Feedback from our Staff Survey in 2022 showed that excessive workload was the single biggest issue causing dissatisfaction.

You told us that your workloads were unpredictable and ever-increasing. The constant pressure was having an impact on your mental and physical health. 

Some of you were regularly working weekends and evenings. 

A high teaching and administration load for academics was making it difficult for you to pursue your research interests and was leading to 'firefighting' rather than having the time and space to reflect on working practices and make improvements.

Professional Services staff were having to deal with issues such as covering for colleagues, absorbing additional tasks to cover vacant roles, incorporating project or change work on top of day jobs, and managing uneven workloads across the year. These issues meant some staff couldn’t find the time to learn new skills to cope with the demands being made of them. 

A sector-wide issue

Identifying the issues behind workload is complex, and solutions need to draw on addressing pressures and ways of working both beyond and inside organisations.

As a sector, we can work as a collective, and as individual universities, we can examine our own pressure points to identify challenges, remove barriers and find better ways to support our staff.

Above all, we know how important achieving a positive workload balance can be to the mental health and wellbeing of our staff, who are the driving force in making our universities such great places to work, research, teach and study.

Professor Tracy Lightfoot, Pro-Vice-Chancellor for Teaching, Learning and Students

Our response

The University Executive Board has committed to resolving the problem of excess workload. A Joint Working Group* has been set up, to engage with the issues and establish an agreed set of principles, policies and procedures.

The group includes representatives from all three campus trade unions, academic departments, Professional Services and HR, and is chaired by board member Professor Tracy Lightfoot, the Pro-Vice-Chancellor for Teaching, Learning and Students.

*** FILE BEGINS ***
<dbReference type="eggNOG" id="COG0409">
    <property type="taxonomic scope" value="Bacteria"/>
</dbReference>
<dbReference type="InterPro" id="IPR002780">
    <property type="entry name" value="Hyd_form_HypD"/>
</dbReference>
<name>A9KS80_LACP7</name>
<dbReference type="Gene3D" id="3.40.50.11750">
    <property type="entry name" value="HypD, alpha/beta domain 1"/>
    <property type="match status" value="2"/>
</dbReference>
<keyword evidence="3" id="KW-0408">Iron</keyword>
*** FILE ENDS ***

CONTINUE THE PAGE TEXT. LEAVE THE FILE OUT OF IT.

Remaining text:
Our goal is a manageable workload for all employees. We are considering the challenges of workload across all areas of activity, including teaching, research and professional services, as well as within the University's culture as a whole. 

  • Tracy Lightfoot - Chair, Pro-Vice-Chancellor for Teaching, Learning and Students
  • Iona Rodger - Project Lead, Assistant Director of HR, Specialist Services
  • Rachel Dunmore - Project Manager, HR Project Officer, Programmes Office
  • Cathy Neligan - Communications support, Content Producer (Internal Comms)
  • Andy Dougill - Dean, Faculty of Sciences
  • Helen Smith - Head of Department, English and Related Literature
  • John Hudson - Deputy Dean of School, School for Business and Society
  • Rebekah Desport - Director of Planning and Risk
  • Rachael Millhouse - Director of HR
  • Tom Banham - Director of Student Administration and Academic Affairs, Student and Academic Services
  • Neil Smith - Head of Professional Services Operations
  • Natalie Armstrong - Head of Faculty Operations, Faculty of Sciences
  • Matthew Badham - Deputy Head of Faculty Operations, Department of Environment and Geography
  • Jonathan Fanning - UCU representative, The York Management School
  • Michelle Hickman - Unison representative, Department of Economics and Related Studies
  • Emma Hague - Unison representative, Finance
  • Mike Harman - Unison representative, Student and Academic Services
  • Joanna de Groot - UCU representative, Department of History
  • Bob Hide - Unite representative, Department of Physics

Our progress so far

We have defined the Scope and Terms of Reference for the project. 

We have developed University-wide principles which will provide an overarching direction that Faculties and departments can apply to their own initiatives. The principles will also provide a benchmark for future assessments of workload. 

We have gathered some 'quick wins' and we are developing ways to share examples of best practice with staff. 

We have highlighted the implications for workload when projects are considered by UEB and Senate, to ensure that careful thought is given to the impact on workload when new initiatives are being planned. 

Next steps

Our next steps will be to develop workload frameworks within academic departments and create action plans for specific initiatives in Professional Services.

The working group will also engage with the Director of Strategic Change, as staff feedback highlighted the University's strategic change programme as an area that is generating workload challenges.

Get involved

If you want to ask a question or make a contribution to the workstream, please get in touch. You can fill in this form anonymously, or supply your email address if you would like a response. 

Give feedback

Your wellbeing

Workload and wellbeing are inextricably linked. The pressure of excessive workload can have a negative impact on your wellbeing, and it can be hard to work effectively if you are struggling with emotional, mental or physical issues. 

Find out more about workload and wellbeing